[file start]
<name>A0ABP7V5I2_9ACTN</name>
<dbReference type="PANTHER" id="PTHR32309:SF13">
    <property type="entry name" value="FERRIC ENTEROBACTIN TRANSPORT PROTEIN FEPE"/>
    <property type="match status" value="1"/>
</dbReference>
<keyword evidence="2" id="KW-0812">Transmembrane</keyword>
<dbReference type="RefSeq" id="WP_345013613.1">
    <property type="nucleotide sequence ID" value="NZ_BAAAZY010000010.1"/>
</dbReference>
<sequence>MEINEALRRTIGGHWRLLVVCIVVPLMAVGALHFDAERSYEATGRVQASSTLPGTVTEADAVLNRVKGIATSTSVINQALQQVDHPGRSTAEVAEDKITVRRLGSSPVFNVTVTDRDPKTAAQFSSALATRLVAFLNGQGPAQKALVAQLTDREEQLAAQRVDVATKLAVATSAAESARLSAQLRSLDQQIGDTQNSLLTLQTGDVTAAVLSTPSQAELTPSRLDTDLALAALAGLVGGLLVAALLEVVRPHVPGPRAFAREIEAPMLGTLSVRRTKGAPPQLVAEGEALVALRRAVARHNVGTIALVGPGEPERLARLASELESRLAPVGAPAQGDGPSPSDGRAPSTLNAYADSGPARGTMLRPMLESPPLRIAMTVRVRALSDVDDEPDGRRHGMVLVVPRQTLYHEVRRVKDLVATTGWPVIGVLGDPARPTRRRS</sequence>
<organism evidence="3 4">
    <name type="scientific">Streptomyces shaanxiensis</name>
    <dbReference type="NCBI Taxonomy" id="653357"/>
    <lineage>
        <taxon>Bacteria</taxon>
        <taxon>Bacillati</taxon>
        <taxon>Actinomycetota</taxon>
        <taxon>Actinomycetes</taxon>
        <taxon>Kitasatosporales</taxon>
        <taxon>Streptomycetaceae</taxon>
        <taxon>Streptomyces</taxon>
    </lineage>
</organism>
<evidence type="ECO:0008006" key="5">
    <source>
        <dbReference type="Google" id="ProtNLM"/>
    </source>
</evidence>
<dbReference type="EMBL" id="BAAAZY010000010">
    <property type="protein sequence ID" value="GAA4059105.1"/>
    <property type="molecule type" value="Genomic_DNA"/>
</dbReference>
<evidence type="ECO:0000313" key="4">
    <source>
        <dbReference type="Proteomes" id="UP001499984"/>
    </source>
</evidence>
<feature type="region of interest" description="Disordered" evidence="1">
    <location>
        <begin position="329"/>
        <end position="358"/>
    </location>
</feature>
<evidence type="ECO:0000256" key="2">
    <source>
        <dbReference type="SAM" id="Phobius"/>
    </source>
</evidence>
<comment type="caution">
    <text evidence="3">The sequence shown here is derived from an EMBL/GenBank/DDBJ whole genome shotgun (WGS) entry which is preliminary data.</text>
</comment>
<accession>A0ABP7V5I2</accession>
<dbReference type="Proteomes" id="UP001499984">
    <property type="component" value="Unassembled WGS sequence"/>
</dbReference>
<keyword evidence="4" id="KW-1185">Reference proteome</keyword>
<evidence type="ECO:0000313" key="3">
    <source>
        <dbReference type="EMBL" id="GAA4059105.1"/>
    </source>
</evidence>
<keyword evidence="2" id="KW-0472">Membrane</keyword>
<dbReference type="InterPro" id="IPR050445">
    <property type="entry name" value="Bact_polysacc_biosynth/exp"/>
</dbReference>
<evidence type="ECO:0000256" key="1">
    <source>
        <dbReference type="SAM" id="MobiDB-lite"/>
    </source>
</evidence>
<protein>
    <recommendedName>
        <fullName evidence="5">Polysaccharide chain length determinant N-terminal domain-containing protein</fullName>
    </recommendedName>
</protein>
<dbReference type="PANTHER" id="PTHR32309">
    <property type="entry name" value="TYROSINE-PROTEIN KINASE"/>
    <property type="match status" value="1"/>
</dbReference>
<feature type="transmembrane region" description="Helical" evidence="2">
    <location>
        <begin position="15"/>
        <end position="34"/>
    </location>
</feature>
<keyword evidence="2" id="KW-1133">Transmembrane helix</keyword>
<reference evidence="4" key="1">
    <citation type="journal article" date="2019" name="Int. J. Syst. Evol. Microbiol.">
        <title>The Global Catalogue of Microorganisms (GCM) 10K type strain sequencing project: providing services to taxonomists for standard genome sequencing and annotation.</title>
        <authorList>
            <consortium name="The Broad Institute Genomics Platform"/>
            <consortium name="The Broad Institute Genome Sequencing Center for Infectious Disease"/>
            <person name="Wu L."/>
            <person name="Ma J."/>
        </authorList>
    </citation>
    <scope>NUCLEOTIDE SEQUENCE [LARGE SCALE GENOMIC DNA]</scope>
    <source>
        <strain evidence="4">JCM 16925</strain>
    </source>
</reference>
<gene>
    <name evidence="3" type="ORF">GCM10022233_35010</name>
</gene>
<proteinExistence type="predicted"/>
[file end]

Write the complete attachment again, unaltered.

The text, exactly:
<name>A0ABP7V5I2_9ACTN</name>
<dbReference type="PANTHER" id="PTHR32309:SF13">
    <property type="entry name" value="FERRIC ENTEROBACTIN TRANSPORT PROTEIN FEPE"/>
    <property type="match status" value="1"/>
</dbReference>
<keyword evidence="2" id="KW-0812">Transmembrane</keyword>
<dbReference type="RefSeq" id="WP_345013613.1">
    <property type="nucleotide sequence ID" value="NZ_BAAAZY010000010.1"/>
</dbReference>
<sequence>MEINEALRRTIGGHWRLLVVCIVVPLMAVGALHFDAERSYEATGRVQASSTLPGTVTEADAVLNRVKGIATSTSVINQALQQVDHPGRSTAEVAEDKITVRRLGSSPVFNVTVTDRDPKTAAQFSSALATRLVAFLNGQGPAQKALVAQLTDREEQLAAQRVDVATKLAVATSAAESARLSAQLRSLDQQIGDTQNSLLTLQTGDVTAAVLSTPSQAELTPSRLDTDLALAALAGLVGGLLVAALLEVVRPHVPGPRAFAREIEAPMLGTLSVRRTKGAPPQLVAEGEALVALRRAVARHNVGTIALVGPGEPERLARLASELESRLAPVGAPAQGDGPSPSDGRAPSTLNAYADSGPARGTMLRPMLESPPLRIAMTVRVRALSDVDDEPDGRRHGMVLVVPRQTLYHEVRRVKDLVATTGWPVIGVLGDPARPTRRRS</sequence>
<organism evidence="3 4">
    <name type="scientific">Streptomyces shaanxiensis</name>
    <dbReference type="NCBI Taxonomy" id="653357"/>
    <lineage>
        <taxon>Bacteria</taxon>
        <taxon>Bacillati</taxon>
        <taxon>Actinomycetota</taxon>
        <taxon>Actinomycetes</taxon>
        <taxon>Kitasatosporales</taxon>
        <taxon>Streptomycetaceae</taxon>
        <taxon>Streptomyces</taxon>
    </lineage>
</organism>
<evidence type="ECO:0008006" key="5">
    <source>
        <dbReference type="Google" id="ProtNLM"/>
    </source>
</evidence>
<dbReference type="EMBL" id="BAAAZY010000010">
    <property type="protein sequence ID" value="GAA4059105.1"/>
    <property type="molecule type" value="Genomic_DNA"/>
</dbReference>
<evidence type="ECO:0000313" key="4">
    <source>
        <dbReference type="Proteomes" id="UP001499984"/>
    </source>
</evidence>
<feature type="region of interest" description="Disordered" evidence="1">
    <location>
        <begin position="329"/>
        <end position="358"/>
    </location>
</feature>
<evidence type="ECO:0000256" key="2">
    <source>
        <dbReference type="SAM" id="Phobius"/>
    </source>
</evidence>
<comment type="caution">
    <text evidence="3">The sequence shown here is derived from an EMBL/GenBank/DDBJ whole genome shotgun (WGS) entry which is preliminary data.</text>
</comment>
<accession>A0ABP7V5I2</accession>
<dbReference type="Proteomes" id="UP001499984">
    <property type="component" value="Unassembled WGS sequence"/>
</dbReference>
<keyword evidence="4" id="KW-1185">Reference proteome</keyword>
<evidence type="ECO:0000313" key="3">
    <source>
        <dbReference type="EMBL" id="GAA4059105.1"/>
    </source>
</evidence>
<keyword evidence="2" id="KW-0472">Membrane</keyword>
<dbReference type="InterPro" id="IPR050445">
    <property type="entry name" value="Bact_polysacc_biosynth/exp"/>
</dbReference>
<evidence type="ECO:0000256" key="1">
    <source>
        <dbReference type="SAM" id="MobiDB-lite"/>
    </source>
</evidence>
<protein>
    <recommendedName>
        <fullName evidence="5">Polysaccharide chain length determinant N-terminal domain-containing protein</fullName>
    </recommendedName>
</protein>
<dbReference type="PANTHER" id="PTHR32309">
    <property type="entry name" value="TYROSINE-PROTEIN KINASE"/>
    <property type="match status" value="1"/>
</dbReference>
<feature type="transmembrane region" description="Helical" evidence="2">
    <location>
        <begin position="15"/>
        <end position="34"/>
    </location>
</feature>
<keyword evidence="2" id="KW-1133">Transmembrane helix</keyword>
<reference evidence="4" key="1">
    <citation type="journal article" date="2019" name="Int. J. Syst. Evol. Microbiol.">
        <title>The Global Catalogue of Microorganisms (GCM) 10K type strain sequencing project: providing services to taxonomists for standard genome sequencing and annotation.</title>
        <authorList>
            <consortium name="The Broad Institute Genomics Platform"/>
            <consortium name="The Broad Institute Genome Sequencing Center for Infectious Disease"/>
            <person name="Wu L."/>
            <person name="Ma J."/>
        </authorList>
    </citation>
    <scope>NUCLEOTIDE SEQUENCE [LARGE SCALE GENOMIC DNA]</scope>
    <source>
        <strain evidence="4">JCM 16925</strain>
    </source>
</reference>
<gene>
    <name evidence="3" type="ORF">GCM10022233_35010</name>
</gene>
<proteinExistence type="predicted"/>